20 years ago, on May 6, 2002, actor Bronisław Pawlik passed away. He was a man who knew almost everything about theater – Olgerd Łukaszewicz remembers years ago.
Bronislaw Pavlik was born on January 8, 1926 in the city of Krakow. He was interested in drawing. During the occupation, he worked as a railroad worker. After the war, in 1947, he graduated from the Iwo Galla Dramatic studio in his hometown, having appeared a year earlier at the Wybrzeże Theater in Gdask as Hippias in the play “Homer i Orchidea” by Tadeusz Gajcy. On the stage of Gdask, he has also appeared in plays by Lzzaniański, Shakespeare, Wyspiański, Chekhov, and Słowacki.
Later, he also started performing in Teatr im. Jaracz in ódź, where he made his debut as Kuba in Chekhov’s “Cherry Orchard”. From 1953 in Warsaw stages: Teatr Narodowy (1952-57), Ateneum (1957-60), Polski (1960-75), Powszechny (1974-88) and Współczesny (1989-2002).
In 1956, he graduated from the PWST in Warsaw, but did not defend his degree. It was a time when Pawlik was active not only as an actor, but also as a director. Edmund Versinski assisted in Cornell’s Cyd at the Polish Theater in Warsaw, along with Zygmunt Hübner directed Shawn O’Casey’s “Shadow of the Hero” at the Współczesny Theatre, and independently directed “Osaczonych” Janusz Warmicki at Ateneum.
He made his big screen debut as an actor as Leon in Jerzy Kawalerowicz in “Celuloza” (1953) and Leon Krusiewicz in “Pod Gwiazda Phrygijską” (1954). He played hairdresser Szczeżuja in Jan Rybkovsky’s “Hours of Hope” (1955) and police commissioner, militia captain in “Mr. Anatole’s Hat” (1957). Soon he became known for great talent and a gentle man, despite the difficulty of his leadership.
In an interview with PAP years ago, actor Jan Kociniak Pawlik stated in the words: “I was then a very young actor. My relations with Bronisław Pawlik are like the attitude of a literalist towards a teacher. He was already a very popular actor at the time. However, he never gave us the feeling that he was a person Great. He was very kind and gentle. He was a humble and kind-hearted man, ”- he emphasized.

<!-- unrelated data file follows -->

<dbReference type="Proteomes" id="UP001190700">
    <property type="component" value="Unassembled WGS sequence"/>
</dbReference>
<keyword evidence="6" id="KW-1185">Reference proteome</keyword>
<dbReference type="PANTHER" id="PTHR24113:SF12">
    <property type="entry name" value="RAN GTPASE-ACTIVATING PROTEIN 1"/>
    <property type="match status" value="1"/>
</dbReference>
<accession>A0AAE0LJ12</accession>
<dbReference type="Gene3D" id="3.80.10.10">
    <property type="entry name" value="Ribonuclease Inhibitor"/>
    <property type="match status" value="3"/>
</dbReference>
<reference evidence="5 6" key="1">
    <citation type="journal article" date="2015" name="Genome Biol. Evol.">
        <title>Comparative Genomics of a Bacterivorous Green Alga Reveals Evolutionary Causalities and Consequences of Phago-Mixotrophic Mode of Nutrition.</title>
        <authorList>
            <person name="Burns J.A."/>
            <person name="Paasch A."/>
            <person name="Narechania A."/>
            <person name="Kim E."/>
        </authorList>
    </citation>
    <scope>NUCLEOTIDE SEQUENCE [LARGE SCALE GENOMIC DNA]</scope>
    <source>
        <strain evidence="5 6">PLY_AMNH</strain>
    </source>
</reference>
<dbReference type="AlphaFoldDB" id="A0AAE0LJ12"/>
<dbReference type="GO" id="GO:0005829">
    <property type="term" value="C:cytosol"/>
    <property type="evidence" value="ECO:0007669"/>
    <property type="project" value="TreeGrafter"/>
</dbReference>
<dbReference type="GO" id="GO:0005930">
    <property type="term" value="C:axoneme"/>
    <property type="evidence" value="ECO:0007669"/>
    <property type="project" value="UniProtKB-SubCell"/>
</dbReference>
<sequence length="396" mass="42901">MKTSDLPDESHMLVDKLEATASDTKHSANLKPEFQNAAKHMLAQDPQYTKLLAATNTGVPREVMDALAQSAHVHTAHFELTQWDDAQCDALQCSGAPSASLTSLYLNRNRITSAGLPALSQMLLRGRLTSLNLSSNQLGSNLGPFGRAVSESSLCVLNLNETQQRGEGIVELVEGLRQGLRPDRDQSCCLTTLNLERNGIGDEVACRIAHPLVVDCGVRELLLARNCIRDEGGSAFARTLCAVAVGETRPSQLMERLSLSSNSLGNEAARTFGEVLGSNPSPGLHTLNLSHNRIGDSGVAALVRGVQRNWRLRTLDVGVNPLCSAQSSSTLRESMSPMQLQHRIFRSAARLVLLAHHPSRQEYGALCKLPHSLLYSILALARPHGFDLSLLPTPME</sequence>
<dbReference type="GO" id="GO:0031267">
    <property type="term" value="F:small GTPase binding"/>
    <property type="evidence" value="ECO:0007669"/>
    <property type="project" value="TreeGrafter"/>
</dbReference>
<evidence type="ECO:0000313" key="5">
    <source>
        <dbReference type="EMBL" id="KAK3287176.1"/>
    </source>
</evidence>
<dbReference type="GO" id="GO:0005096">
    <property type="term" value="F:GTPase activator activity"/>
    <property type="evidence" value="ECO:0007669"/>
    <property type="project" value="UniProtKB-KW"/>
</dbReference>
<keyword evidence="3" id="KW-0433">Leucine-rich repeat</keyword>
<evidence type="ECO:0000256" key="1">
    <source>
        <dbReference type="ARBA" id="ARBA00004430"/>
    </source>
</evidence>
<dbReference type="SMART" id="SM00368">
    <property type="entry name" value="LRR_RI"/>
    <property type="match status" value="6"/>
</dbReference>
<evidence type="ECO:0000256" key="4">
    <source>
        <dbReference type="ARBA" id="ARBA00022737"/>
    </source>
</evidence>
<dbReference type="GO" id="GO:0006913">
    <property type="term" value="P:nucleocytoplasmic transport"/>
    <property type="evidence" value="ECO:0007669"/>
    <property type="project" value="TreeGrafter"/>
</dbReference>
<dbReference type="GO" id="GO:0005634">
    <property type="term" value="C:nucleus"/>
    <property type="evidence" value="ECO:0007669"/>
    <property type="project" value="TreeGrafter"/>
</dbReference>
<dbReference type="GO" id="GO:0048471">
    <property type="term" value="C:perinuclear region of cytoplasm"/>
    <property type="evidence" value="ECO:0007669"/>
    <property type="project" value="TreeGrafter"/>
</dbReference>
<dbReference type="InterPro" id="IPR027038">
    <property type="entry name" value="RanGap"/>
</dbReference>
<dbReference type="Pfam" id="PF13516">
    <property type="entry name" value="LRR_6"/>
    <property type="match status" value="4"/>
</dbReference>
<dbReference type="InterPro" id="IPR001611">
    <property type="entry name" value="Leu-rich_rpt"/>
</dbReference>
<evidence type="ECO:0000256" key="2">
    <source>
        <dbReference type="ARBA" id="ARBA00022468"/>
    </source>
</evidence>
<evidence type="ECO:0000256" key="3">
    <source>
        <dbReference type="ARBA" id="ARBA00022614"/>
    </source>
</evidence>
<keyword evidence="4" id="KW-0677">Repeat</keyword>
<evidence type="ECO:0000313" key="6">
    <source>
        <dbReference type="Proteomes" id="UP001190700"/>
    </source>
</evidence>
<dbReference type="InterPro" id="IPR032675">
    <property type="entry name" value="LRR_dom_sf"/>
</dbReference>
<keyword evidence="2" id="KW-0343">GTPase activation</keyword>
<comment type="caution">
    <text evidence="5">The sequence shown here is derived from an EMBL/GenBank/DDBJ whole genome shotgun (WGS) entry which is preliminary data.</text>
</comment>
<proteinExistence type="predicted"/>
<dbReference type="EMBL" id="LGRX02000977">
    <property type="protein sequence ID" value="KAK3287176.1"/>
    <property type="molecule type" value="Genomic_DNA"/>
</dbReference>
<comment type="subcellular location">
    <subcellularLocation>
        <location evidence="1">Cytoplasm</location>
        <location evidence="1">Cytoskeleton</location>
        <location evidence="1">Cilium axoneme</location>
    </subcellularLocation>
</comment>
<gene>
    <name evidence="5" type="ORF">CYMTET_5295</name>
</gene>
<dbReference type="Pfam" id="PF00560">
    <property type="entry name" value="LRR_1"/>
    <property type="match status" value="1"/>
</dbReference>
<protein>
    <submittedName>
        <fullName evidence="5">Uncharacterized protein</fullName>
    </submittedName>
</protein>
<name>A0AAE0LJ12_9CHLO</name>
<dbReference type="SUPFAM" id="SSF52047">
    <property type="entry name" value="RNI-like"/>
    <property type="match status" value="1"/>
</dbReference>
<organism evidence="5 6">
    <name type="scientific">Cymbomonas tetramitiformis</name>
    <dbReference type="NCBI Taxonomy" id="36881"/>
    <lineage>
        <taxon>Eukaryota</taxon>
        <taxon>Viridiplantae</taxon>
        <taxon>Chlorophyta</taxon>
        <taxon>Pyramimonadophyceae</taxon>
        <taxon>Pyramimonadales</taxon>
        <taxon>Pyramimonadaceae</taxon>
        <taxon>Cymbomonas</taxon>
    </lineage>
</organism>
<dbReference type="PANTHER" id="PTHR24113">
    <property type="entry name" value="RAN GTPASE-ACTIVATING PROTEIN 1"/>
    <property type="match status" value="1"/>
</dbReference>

A similar opinion was expressed by Olgierd Łukaszewicz, who first met Pawlik in the “Danton Affair” der. Andrzej Wajda: “It was an unusual experience for me. Bronisław Pawlik was an actor in a collective theater – he could take on the tasks resulting from submissiveness to the main idea of the performance, and he was not someone who dictated to others that he was only to play the main roles “- he recalls.
He was known for his great attention to detail, every detail, prop. “When my watch was stolen Danton after several dozen performances, using others made my life difficult on stage. I already had a well-developed grip, and the adhesion of the new prop was different, weird, soft, absent, inaudible. After several attempts with our stage shoes , and how to take out + get out + heel, slip, we decided to cut it with a file. Then I felt comfortable in the role “- he admitted in 1976 during an interview for” Teatr magazine.
In the theater, Pawlik created more than 130 roles. After the role of Akakij Akakijewicz Baszmaczkin in Mikołaj Gogol’s “Coat”, der. Władysława Hańczy Krzysztof Choiński reviewed his game with the words: “He brought out from Bashmachkin everything that is human and what evokes an emotional reaction in the viewer that clearly corresponds to the author’s intention.”
There is an interesting story related to this art, which was reported by “Foir” magazine. He appeared everywhere wearing red high heels with boots, which sparked quite a few surprises at the time. It turned out that in this way he was preparing his clothes for the role of a poor Russian official, believing that they should be properly destroyed. It so happened that in this outfit he walked through the Telewizja Polska building on his knees, ensuring that his pants were properly wiped.
The theater in which he felt perfect was also the Polish radio theatre, in which he performed more than 500 times over the course of nearly 50 years – he debuted in 1953 with Bohdan Korzeniewski in “Zemście” by Alexander Fredero. He collaborated with almost the best Polish radio directors. In 1988, he was honored with the Great Splendor – a prestigious award that the artistic team of the Polish Radio Theater gives to actors of radio plays.